I’ve always been drawn to extremes. I’d heard about the Death Valley Half Marathon three months ago and instantly knew it was for me. Here was an endurance event with one of the coolest names ever, in one of the most extreme and remote places on the planet. So naturally I had to lose my 21k V-card there!

As well as being the driest part of the country, Death Valley is the lowest point in North America ( 86 metres below sea level), as well as the hottest: come July, temperatures here surpass the sizzling deserts of the Middle East. In fact, Death Valley holds the world record for the hottest recorded air and surface temperatures on the planet: a face-melting 56.7 and 93.6 degrees Celsius, respectively.

As much as I love a challenge, I’m not insane, and neither are the organisers of this race: we’d all be running in early February, in winter, when daytime temperatures averaged a more comfortable 18 degrees Celsius – about the temperature it is today.

Most of the runners competing across today’s sold-out event are from the USA, with the odd pair of foreign feet thrown into the mix: Canada, Switzerland, Poland, Spain, India, Italy, Denmark, the UK and Germany are all represented.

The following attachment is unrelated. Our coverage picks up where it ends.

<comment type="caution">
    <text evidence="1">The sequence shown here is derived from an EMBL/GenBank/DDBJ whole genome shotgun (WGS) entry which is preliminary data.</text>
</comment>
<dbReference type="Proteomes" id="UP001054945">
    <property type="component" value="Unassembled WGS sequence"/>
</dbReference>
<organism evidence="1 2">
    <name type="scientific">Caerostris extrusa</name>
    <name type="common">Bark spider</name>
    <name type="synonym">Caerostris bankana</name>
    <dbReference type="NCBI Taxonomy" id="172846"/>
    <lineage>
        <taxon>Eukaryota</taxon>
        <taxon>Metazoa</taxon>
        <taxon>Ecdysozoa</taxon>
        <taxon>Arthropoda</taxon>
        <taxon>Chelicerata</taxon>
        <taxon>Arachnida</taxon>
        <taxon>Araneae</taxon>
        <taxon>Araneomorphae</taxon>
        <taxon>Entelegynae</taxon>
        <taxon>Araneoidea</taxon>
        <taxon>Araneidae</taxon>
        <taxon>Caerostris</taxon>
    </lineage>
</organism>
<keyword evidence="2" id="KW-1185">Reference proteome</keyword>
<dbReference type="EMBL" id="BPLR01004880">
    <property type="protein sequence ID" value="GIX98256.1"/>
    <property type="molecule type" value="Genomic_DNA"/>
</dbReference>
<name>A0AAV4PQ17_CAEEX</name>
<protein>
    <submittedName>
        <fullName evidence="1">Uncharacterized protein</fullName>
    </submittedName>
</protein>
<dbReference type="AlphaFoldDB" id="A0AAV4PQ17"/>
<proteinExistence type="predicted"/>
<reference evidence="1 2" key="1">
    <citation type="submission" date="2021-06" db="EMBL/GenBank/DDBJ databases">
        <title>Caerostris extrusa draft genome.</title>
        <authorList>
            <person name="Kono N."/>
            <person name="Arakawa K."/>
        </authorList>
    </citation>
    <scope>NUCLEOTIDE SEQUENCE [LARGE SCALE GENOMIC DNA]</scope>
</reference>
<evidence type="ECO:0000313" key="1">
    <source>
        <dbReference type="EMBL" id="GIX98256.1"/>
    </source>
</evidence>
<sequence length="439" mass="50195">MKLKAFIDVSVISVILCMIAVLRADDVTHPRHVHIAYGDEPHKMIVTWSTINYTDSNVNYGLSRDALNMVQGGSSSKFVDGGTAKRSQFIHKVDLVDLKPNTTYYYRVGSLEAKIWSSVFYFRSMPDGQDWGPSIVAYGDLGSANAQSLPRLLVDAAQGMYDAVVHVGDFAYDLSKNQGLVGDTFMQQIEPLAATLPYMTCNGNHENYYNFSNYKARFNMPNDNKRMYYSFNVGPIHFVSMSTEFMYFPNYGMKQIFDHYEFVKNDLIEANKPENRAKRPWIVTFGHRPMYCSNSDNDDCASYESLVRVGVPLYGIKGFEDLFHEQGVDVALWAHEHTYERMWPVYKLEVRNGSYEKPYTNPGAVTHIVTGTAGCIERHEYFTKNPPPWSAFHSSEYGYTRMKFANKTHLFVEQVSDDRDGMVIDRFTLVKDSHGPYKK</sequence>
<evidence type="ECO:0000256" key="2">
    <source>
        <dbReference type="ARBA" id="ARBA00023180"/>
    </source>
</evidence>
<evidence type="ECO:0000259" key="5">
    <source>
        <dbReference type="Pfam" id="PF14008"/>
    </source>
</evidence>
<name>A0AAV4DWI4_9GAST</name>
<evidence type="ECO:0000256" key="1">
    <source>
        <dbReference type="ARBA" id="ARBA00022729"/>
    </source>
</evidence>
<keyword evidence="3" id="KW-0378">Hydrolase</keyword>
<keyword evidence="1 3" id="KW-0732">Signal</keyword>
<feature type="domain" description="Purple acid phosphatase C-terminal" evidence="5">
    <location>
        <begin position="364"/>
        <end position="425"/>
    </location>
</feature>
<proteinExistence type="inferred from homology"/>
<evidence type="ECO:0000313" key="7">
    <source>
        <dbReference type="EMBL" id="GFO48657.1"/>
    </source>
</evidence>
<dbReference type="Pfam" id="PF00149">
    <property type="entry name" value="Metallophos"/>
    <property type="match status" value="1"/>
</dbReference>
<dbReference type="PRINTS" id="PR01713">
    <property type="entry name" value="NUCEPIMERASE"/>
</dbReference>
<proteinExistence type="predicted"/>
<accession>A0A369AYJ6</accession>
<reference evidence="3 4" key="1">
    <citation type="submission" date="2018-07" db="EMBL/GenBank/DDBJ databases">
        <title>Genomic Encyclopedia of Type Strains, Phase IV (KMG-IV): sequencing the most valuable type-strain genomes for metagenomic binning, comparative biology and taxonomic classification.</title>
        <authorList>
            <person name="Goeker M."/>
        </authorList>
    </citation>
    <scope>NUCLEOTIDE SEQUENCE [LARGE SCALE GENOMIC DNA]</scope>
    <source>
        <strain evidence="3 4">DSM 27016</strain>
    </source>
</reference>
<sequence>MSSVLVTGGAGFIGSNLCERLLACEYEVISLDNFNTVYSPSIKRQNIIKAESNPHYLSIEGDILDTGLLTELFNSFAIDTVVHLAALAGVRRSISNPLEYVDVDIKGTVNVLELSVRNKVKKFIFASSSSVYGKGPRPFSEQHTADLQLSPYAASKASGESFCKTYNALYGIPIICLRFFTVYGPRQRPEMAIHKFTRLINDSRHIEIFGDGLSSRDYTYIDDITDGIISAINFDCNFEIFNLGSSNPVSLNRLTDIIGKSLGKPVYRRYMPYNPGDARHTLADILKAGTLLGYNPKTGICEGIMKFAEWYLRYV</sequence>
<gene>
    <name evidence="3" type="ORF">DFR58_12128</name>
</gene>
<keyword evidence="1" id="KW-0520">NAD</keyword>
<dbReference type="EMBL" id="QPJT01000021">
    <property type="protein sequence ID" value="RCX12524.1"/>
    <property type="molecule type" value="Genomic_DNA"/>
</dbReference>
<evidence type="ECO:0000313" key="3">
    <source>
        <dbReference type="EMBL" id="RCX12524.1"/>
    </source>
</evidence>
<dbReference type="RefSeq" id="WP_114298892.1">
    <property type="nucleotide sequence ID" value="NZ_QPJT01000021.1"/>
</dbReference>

The age range is also impressive, from 16 year old Hazim from California to 75 year old Sandra from New Mexico.

There are a bunch of Australians here too: six of my compatriots are running the full marathon, and two are running the 10k. I’d met a couple of them this morning when I received my bib (#348 ) after rolling out of bed at The Ranch and walking 100 metres to the race check-in at reception. But I’m the only Aussie running the half marathon, and I’m determined to do my country proud. When the race director led us through a chorus of ‘America the Beautiful’ at the starting line minutes before the race began at 8:15am this morning, I was singing ‘Advance Australia Fair’ inside my head, in an act of quiet patriotic defiance.

In all honesty, smashing my first-ever half marathon in the USA wasn’t my first choice. I’d originally planned on ticking it off in Verona back in November, where the city’s beautiful architecture and labyrinthine streets and alleys would act as a distraction to keep me going when my mind wanted to stop. But I was unwilling to endure a drawn-out series of examinations and tests administered by a sports medicine specialist. The ensuing paperwork and cutting of red tape required to run a competitive race in Italy was just too much to bear.